Election Security Spotlight – Ransomware Attacks
What Is Ransomware?
Ransomware is a type of malicious software (malware) that limits or blocks access to a system or data. Attackers who use ransomware will demand some form of payment (in the form of cryptocurrency, often Bitcoin) to remove the malware and restore access. This type of attack will typically display a ransom note on the victim’s computer, telling them what is locked, and giving instructions on how to pay. Attackers most commonly gain initial access through phishing campaigns or vulnerable remote access tools such as a Remote Desktop Protocol (RDP) or VPN service.
What You Need To Know about Ransomware
Recent high-impact, high-profile ransomware attacks demonstrate the potential impacts of attacks on critical infrastructure systems. Critical infrastructure is a key target of attackers because the sensitivity of the information they can acquire and critical operations they disrupt increases the likelihood of payment.
- Imagine the theft, encryption (locking), or deletion of a voter registration database just days before populating poll books. Losing access to vital election information during a critical period, such as the beginning of early voting, could slow down or stop election operations.
- Similar to attacks in the private sector moving throughout a company, election offices are at risk of ransomware from attackers moving across the networks they connect to (also known as “moving laterally”). For example, attackers could infect a system in the sheriff’s office and the malware can then spread to computers in the county clerk’s office across their shared connections.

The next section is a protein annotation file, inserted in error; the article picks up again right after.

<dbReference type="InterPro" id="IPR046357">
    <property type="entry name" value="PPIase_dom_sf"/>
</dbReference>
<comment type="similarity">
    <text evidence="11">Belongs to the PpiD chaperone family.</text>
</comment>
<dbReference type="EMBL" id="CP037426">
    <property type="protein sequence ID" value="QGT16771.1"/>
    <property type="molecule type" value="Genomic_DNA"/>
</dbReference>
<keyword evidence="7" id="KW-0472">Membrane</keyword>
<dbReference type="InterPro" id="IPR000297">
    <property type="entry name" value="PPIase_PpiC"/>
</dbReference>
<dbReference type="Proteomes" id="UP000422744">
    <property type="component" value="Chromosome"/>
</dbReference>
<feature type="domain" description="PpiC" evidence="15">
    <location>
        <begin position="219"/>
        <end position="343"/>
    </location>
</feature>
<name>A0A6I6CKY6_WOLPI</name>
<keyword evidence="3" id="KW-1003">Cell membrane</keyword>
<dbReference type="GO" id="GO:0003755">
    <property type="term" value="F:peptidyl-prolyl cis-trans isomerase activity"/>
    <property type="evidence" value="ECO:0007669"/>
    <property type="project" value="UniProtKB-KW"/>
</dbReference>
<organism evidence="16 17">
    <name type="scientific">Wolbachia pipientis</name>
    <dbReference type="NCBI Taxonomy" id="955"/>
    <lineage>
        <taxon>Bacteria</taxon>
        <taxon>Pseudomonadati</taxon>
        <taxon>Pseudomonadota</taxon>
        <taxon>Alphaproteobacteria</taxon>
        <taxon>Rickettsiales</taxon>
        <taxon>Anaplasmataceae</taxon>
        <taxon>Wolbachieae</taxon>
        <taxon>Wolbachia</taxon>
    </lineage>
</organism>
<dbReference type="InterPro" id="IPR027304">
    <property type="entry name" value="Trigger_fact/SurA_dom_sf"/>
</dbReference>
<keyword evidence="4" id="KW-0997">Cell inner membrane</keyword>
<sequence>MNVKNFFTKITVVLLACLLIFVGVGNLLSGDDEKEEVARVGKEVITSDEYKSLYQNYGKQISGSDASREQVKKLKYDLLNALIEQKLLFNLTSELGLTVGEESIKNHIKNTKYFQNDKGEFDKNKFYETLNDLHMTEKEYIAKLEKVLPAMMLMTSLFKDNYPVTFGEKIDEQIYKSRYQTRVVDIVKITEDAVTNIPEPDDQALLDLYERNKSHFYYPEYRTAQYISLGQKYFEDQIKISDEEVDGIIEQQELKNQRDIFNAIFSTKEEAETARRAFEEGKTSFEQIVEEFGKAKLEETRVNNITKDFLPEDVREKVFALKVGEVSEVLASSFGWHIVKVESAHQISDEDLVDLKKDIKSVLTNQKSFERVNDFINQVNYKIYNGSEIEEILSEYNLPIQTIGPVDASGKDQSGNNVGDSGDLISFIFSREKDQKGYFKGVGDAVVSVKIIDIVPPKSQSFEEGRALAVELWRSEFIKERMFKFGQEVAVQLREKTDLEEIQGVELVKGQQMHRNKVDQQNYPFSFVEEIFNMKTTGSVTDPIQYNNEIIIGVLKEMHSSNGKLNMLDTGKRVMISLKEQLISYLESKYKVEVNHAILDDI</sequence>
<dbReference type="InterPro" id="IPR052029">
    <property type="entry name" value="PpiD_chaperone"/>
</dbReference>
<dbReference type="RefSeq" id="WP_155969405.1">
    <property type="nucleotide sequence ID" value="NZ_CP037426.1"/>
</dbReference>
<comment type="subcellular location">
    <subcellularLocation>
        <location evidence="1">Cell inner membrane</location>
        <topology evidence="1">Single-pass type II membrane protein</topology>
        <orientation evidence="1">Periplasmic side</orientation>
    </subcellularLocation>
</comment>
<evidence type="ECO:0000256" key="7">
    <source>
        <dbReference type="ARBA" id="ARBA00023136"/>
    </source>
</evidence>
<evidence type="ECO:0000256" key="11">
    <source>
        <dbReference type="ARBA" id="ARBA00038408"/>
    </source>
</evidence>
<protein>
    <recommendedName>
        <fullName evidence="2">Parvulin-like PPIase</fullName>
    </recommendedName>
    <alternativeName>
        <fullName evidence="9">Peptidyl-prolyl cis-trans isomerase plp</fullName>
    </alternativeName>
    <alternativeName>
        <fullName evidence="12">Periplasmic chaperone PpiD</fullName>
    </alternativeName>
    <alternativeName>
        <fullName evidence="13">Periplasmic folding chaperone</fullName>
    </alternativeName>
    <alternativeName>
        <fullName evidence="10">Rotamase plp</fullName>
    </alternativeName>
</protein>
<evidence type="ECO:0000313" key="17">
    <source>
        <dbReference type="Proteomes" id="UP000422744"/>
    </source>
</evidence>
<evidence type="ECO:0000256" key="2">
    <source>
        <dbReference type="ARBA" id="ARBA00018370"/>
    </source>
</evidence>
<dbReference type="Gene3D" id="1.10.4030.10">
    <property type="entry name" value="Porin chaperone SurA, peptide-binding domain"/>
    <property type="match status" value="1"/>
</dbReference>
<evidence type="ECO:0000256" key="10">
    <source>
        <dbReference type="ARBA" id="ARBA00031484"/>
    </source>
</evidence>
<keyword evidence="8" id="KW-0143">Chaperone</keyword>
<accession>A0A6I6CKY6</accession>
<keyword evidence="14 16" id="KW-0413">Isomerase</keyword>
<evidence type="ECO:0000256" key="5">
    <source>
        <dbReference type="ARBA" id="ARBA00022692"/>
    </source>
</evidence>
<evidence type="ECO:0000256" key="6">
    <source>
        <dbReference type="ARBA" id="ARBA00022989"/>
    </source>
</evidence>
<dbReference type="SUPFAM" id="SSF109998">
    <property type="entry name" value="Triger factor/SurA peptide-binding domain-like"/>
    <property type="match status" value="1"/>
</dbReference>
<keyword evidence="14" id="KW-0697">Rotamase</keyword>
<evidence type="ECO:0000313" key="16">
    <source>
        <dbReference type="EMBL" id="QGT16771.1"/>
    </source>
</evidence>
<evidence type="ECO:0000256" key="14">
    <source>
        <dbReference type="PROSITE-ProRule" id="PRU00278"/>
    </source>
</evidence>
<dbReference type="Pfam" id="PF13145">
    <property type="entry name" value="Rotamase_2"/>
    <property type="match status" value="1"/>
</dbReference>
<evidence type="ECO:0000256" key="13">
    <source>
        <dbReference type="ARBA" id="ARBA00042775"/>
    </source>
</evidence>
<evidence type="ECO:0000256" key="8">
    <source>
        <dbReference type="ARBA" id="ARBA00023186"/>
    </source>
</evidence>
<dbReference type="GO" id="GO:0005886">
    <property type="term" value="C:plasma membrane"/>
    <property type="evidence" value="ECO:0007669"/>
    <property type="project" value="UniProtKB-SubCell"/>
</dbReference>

- Actions by an attacker could create the perception that an election has been compromised by publicly announcing the attack, or displaying a ransom note on a public-facing website (such as an election night reporting website). Recognizing that these attacks may occur, and having a plan to respond and communicate, is critical for public perception.
The Colonial Pipeline incident renewed focus on the decision to pay, or not pay, ransoms. It is important to note that the payment of a ransom, or removal of ransomware from a system, does not mean the impact of the attack is over. An attacker could still sell or release information they accessed, or they could return to lock up data if the system has not been properly patched.
What You Can Do To Protect Yourself from Ransomware
Work with your technical staff to review the documents below and ensure policies are in place to protect your networks against ransomware. If you do not have the assistance of technical staff or are unsure where to start, contact us at [email protected].
For Election Officials
- Develop a plan to respond to a ransomware infection, including identifying key points of contact.
- Do not click on suspicious emails. Forward them to your IT department and contact the EI-ISAC.
- Explore the Malicious Domain Blocking and Reporting (MDBR) tool, which can help prevent websites known to carry ransomware from interacting with your system.
For Technical Staff
- Maintain up-to-date, offline, data backups.
- Review the joint CISA/MS-ISAC Ransomware Guide, which includes prevention best practices and a response checklist.
- Sign up for MDBR.
This message and attachments may contain confidential information. If it appears that this message was sent to you by mistake, any retention, dissemination, distribution or copying of this message and attachments is strictly prohibited. Please notify the sender immediately and permanently delete the message and any attachments.
Spotlights provide election officials with an overview of common cybersecurity topics, and how they relate to election infrastructure security. Please reach out to [email protected] to request a topic.